New Brunswick

Moncton may ban giving money to panhandlers

Moncton politicians are considering a new bylaw that would outlaw panhandlers from asking for money and people from giving it to them.

Anti-panhandling bylaw is being studied by the city's community safety services division

Moncton politicians are considering a new bylaw that would not just outlaw panhandlers from asking for money, but also ban people from giving it to them.

City councillors recommended at a meeting earlier this week that city staff look into what other municipalities are doing about panhandlers.

Don MacLellan, the general manager of community safety services for the City of Moncton, said the proposal is only a consideration at the moment.

“Let's have a look at other bylaws across the country, you know has anybody taken that approach, is it an approach that Moncton would want to take,” he said.

Some Moncton residents have complained about what they believe are aggressive tactics from downtown panhandlers.

Keith Wood works downtown and said he has had some bad experiences with people asking him for money.

"We'll go for lunch or go anywhere and we get harassed a lot, like, from the same guy," he said.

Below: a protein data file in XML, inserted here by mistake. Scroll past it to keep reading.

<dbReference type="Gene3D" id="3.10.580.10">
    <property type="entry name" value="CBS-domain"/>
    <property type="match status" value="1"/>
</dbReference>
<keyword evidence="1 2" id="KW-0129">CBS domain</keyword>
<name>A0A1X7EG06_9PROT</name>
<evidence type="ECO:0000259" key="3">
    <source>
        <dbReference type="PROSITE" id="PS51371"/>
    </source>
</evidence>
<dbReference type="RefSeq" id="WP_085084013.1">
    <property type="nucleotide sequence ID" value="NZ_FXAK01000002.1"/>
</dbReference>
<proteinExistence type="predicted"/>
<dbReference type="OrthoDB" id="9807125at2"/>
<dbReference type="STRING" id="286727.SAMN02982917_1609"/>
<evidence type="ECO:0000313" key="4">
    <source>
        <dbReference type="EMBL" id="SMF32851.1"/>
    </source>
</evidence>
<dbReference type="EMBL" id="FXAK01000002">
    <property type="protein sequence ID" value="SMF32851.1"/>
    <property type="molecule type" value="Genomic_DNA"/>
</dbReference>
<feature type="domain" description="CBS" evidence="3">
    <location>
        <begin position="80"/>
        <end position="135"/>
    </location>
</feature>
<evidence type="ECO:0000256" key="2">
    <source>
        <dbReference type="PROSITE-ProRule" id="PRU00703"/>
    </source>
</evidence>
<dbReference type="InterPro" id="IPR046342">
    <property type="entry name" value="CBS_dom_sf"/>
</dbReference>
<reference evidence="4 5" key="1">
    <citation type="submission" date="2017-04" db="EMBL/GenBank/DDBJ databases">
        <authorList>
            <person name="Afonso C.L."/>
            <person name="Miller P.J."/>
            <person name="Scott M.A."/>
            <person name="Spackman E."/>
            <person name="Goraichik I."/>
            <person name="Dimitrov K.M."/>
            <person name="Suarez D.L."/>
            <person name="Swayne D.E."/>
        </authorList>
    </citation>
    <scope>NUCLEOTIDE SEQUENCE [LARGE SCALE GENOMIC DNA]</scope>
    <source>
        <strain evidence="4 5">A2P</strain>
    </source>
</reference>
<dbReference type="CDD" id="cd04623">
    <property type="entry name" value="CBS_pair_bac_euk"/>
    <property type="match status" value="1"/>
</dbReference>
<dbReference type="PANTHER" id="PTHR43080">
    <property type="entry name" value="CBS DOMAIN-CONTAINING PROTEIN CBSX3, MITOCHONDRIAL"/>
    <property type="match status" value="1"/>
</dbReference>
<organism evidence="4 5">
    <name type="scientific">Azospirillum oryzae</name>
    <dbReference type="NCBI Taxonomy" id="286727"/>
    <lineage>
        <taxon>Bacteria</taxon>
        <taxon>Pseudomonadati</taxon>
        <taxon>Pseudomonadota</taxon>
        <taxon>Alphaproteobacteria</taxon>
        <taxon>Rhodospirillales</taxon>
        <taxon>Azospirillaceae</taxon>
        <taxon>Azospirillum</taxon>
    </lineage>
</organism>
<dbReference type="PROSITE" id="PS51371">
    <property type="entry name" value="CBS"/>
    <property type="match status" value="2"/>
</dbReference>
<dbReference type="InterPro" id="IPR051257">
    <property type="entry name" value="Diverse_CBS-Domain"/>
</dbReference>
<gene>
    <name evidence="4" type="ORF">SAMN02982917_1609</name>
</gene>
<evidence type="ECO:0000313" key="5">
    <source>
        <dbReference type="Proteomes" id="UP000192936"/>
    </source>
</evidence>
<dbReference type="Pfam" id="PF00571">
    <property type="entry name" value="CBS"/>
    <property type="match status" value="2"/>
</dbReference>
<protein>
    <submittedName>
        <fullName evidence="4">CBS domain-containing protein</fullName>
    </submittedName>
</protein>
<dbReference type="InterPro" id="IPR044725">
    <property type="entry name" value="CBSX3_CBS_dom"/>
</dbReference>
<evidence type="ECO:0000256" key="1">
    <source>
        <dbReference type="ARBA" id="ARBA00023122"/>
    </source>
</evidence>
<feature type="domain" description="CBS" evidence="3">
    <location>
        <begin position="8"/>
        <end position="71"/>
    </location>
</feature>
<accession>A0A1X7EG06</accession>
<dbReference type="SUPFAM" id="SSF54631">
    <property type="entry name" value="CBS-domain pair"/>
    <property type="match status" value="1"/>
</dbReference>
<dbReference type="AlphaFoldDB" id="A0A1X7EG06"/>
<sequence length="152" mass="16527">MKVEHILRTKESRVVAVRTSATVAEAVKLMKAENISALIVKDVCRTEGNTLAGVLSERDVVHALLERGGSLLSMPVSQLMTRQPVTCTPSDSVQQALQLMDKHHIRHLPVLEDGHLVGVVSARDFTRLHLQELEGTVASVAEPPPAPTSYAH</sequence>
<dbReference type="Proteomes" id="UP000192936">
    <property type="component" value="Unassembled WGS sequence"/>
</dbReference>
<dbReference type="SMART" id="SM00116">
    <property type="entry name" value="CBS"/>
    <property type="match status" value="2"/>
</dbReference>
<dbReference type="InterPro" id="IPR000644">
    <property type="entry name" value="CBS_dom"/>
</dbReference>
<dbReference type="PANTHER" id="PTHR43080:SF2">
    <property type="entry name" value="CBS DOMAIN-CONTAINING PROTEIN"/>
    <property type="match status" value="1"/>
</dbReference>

"One time I went to the store, buddy asked me, gave him money, came out, he asked me again. They shouldn't be allowed to ask, but you should be able to give."

The proposal was getting mixed reviews from people walking downtown on Tuesday.

Several people said they would like some rules to control aggressive panhandlers but there was a concern the proposal may go too far.

“If I want to give money to somebody that's a different story than getting bugged every time I come to work,” said one man.

Meantime, MacLellan said the city is installing a camera and the RCMP have two officers permanently situated downtown this summer.

Moncton already has a bylaw that prohibits panhandling. It was enacted in 2002.

Moncton isn’t the only city that is being pressured to find a way to limit downtown panhandling.

Downtown Fredericton Inc., a business group in the capital city, said it has been receiving complaints from people about panhandlers. The group’s general manager said aggressive panhandling can put a damper on shopping.

The business group would like to see a bylaw change that would create a distinction between panhandlers and buskers, who perform outside and seek donations.


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